Losing Insurance Cover
Once an insurance policy has been taken out it is advisable to read it carefully. Most comprehensive and third party property policies contain special conditions, and failure to comply with them can result in the insurance company refusing to accept a claim. Here are some common problems.
Failing to Report the Accident
Most policies require the insured to report any accident or damage to the insurer as soon as possible. Even if the person does not intend to claim on their insurer, it is still advisable to notify them, indicating that the notice is not a claim.
Most policies stipulate that no cover will be provided if the vehicle was being driven by a person under the influence of alcohol or a drug. However, the fact of a conviction of an offence against the Road Safety (Alcohol and Drugs) Act 1970 (Tas) will not necessarily invalidate insurance cover.
Most policies provide that the insurer can refuse to cover a claim if the vehicle was being driven by an unlicensed driver, unless that vehicle is stolen. This includes a person to whom the owner has lent the car. If a person is going to lend their car to someone, they should always check that the other person has a valid driving licence. This will protect them, the driver and anyone suffering damage in an accident.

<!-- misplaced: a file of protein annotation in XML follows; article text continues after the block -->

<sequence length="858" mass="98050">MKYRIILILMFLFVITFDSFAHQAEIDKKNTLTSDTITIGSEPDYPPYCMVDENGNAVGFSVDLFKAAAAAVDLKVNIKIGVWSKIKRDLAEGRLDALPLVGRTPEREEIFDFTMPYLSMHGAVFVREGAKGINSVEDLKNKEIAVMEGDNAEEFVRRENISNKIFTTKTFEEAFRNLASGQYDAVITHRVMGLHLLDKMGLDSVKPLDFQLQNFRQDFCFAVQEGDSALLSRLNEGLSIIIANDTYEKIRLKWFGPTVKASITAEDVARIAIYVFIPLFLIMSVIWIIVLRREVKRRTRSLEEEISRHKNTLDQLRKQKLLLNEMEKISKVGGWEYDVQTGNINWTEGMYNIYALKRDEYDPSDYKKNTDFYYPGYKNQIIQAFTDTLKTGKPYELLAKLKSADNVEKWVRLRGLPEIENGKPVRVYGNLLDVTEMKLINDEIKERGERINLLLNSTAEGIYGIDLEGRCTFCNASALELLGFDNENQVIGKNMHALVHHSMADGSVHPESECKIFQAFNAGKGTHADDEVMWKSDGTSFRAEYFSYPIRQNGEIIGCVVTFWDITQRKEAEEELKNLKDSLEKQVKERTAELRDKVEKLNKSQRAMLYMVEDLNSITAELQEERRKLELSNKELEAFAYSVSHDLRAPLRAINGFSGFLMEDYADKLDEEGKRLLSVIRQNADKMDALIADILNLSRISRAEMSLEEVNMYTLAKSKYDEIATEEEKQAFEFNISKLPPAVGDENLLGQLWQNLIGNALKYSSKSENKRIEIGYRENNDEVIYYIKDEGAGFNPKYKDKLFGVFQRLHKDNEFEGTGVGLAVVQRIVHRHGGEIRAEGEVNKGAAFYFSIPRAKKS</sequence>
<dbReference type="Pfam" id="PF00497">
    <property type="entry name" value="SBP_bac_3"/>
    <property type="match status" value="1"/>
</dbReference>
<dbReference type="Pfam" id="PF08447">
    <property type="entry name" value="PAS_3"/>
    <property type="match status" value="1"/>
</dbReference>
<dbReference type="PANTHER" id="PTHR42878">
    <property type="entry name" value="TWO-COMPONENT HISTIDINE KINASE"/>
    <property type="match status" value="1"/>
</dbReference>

Past History of Insured
When filling out the proposal for insurance, it is important that all questions in the proposal form are answered truthfully. Questions are normally asked concerning the owner’s past driving record and must be answered fully and honestly. If not, the insurance company may refuse to honour a claim. It is important that during the currency of a contract of insurance, that the insurance company is advised of any material changes in the information provided at the time of obtaining the original policy of insurance; for example, a modification of the vehicle or suspension of a driving licence.
Page last updated 15/12/2017